The Maryland Critical Areas Commission, a panel created by the legislature last year to set guidelines on development of the "critical" 1,000-foot strip ringing the Chesapeake Bay and its tributaries, adopted sweeping standards yesterday to slow growth in the fragile region.
Under the commission's plan, which will go to the General Assembly in January for approval, further development would be restricted along the waterfront; farmers would have to use less fertilizer and pesticides; lumberjacks would be restricted to cutting only certain trees; gravel and sand miners would have to restrict their activities to 100 feet from the water's edge, and landowners would have to build fewer houses on some property.
The commission's work is part of a larger campaign to reverse the decline of the Chesapeake Bay, the country's largest bay. As the multimillion-dollar, federal and interstate effort to save the bay enters its third year, Maryland is the only state draining into the bay that has pushed land use controls to restore the Chesapeake. Maryland officials said yesterday they hoped other states would follow their lead.
The controversial guidelines deal with development in the 16 Maryland counties and 44 municipalities edging the Chesapeake and its tributaries. They were adopted in final form yesterday by a 15-to-2 vote at a meeting at the Wye Lodge near Queenstown. Eight of the 25 members of the commission were absent for the vote, which came after adoption of a package of 16 clarifying amendments.
The commission's restrictions have met heavy opposition from agriculture, forestry, development and other interests and have been criticized for usurping local governments' traditional zoning role. Some local government officials from the Eastern Shore have been highly critical, including the two members of the commission who voted against it. But environmentalists have praised the effort as a key to saving the bay. The General Assembly, which created the commission in 1984, cannot alter the guidelines when it votes on the measures.
"People tell me I should be optimistic, but with the legislature you never really know until the last day of the session," Sarah Taylor, executive director of the commission said in a telephone interview.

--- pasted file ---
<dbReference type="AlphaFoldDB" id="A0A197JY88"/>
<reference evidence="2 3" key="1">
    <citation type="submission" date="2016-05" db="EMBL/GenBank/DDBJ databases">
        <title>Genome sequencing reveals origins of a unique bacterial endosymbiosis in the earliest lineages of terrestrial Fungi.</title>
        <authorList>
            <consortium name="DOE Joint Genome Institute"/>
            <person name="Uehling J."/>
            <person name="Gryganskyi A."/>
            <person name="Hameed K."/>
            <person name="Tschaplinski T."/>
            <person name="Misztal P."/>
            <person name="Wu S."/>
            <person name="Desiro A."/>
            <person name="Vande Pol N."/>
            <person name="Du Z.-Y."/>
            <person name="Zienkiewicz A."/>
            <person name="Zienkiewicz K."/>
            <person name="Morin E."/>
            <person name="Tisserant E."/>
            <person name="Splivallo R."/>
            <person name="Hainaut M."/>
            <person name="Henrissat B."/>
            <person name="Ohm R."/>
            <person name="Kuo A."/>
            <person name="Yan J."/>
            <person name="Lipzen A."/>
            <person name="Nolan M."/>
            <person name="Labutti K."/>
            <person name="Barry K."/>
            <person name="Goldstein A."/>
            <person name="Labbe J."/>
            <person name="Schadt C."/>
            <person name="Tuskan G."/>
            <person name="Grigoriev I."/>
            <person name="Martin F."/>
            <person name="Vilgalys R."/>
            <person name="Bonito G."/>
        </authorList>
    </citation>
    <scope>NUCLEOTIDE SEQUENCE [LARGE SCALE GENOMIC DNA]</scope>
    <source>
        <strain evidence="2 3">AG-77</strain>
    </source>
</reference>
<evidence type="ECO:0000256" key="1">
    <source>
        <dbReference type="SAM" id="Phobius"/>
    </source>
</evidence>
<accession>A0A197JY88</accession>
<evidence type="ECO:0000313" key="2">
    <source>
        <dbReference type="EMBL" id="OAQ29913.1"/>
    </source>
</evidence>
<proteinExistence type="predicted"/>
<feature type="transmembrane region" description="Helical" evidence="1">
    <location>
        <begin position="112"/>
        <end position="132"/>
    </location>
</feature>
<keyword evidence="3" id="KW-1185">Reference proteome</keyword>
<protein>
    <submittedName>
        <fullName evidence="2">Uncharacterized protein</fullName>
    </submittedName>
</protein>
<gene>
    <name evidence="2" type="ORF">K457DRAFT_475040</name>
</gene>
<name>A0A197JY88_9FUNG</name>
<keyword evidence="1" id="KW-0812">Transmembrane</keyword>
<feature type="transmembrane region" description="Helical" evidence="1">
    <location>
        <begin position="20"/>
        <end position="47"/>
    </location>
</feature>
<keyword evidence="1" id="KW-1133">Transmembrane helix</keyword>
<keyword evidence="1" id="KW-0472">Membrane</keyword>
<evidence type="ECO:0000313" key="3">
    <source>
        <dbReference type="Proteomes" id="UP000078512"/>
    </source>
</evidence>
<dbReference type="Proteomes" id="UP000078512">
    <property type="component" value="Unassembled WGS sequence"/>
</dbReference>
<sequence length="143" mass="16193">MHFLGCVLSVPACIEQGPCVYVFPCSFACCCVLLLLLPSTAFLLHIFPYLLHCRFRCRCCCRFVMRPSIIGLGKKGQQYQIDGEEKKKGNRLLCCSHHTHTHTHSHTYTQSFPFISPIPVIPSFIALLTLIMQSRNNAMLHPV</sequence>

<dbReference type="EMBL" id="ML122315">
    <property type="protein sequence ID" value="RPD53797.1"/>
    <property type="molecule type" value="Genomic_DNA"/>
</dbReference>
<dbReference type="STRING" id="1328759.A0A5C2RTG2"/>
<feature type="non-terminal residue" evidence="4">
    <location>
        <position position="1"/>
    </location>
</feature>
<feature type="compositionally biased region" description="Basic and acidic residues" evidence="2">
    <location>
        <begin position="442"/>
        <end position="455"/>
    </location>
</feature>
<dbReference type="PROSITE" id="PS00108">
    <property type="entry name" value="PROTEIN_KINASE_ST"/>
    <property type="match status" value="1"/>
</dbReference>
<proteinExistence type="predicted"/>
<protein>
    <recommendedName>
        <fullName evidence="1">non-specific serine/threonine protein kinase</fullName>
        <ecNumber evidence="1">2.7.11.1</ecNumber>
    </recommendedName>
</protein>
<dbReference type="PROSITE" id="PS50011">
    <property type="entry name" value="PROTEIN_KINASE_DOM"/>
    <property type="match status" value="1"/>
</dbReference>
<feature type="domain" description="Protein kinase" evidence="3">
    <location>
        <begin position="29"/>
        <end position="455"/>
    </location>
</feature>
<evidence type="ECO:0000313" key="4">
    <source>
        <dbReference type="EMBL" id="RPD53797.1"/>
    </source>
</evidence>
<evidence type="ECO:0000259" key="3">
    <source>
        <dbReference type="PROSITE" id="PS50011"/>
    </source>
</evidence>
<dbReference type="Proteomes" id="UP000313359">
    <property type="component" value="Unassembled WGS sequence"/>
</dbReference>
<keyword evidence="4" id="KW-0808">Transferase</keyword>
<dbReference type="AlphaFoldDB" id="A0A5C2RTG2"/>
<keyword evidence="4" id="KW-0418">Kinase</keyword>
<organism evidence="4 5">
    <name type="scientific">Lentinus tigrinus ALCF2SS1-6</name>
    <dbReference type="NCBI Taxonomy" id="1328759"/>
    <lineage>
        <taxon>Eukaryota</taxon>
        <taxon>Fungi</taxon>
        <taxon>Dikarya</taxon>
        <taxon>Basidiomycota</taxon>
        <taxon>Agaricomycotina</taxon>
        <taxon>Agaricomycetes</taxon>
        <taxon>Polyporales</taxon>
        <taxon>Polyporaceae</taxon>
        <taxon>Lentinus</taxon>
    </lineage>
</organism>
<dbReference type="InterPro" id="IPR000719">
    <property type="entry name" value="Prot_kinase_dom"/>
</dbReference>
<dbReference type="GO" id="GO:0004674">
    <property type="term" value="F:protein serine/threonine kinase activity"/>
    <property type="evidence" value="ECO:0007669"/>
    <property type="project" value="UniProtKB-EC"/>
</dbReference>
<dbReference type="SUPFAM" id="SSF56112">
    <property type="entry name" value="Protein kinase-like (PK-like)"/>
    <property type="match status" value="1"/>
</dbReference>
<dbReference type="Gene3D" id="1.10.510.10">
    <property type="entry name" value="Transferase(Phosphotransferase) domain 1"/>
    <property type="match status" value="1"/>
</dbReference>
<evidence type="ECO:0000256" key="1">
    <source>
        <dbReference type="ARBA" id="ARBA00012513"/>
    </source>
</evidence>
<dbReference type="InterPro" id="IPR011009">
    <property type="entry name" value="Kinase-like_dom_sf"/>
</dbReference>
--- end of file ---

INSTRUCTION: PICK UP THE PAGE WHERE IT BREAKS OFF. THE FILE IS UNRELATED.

If adopted, the Critical Areas Commission initiatives will go a long way toward protecting Maryland's 470,000 acres of wetlands, particularly nontidal or inland wetlands.
Wetlands are to river and bay systems what kidneys are to the human body -- traps and filters for pollutants. Like a natural sponge, wetlands also provide flood control -- absorbing excess water during times of torrential rains and slowly releasing water in droughts. Finally, wetlands are crucial spawning and feeding grounds for wildlife from fish to waterfowl and nurseries for the underwater grasses that feed them.
To accomplish that goal, the commission divided the critical areas into three land use categories:
*Intensive development: areas primarily devoted to industrial and commercial use and to more than four residential units per acre. New development of this scale would be allowed only inside areas that are already built up, with regulations to control runoff.
*Limited development: moderately developed areas that still include natural habitat with housing density ranging from four units an acre to one unit per five acres. Low intensity development would be allowed but strictly regulated.
*Resource conservation areas: including wetlands, forests, agricultural land and land with aquaculture facilities and areas with less than one housing unit for every five acres and no public water or sewer systems. Development would be restricted to one housing unit per 20 acres.
Highlights of the plan, which aims at curtailing pollution washed into the bay from cites, farms, subdivision and other land-use activities, include use of 100-foot natural or planted vegetative buffer strips along the bay and its tributaries in areas that are being used for activities such as farming. They also include stricter regulation of new subdivisions, installation of management practices that curtail fertilizer and pesticide runoff on farms, and a five-year timetable for soil conservation plans.
By Dec. 1, local governments must decide precisely how much land in their jurisdictions falls into the three development categories created by the commission. But the final regulations on development in those areas will not become official until June 1988, when the commission must approve the plans submitted by local governments.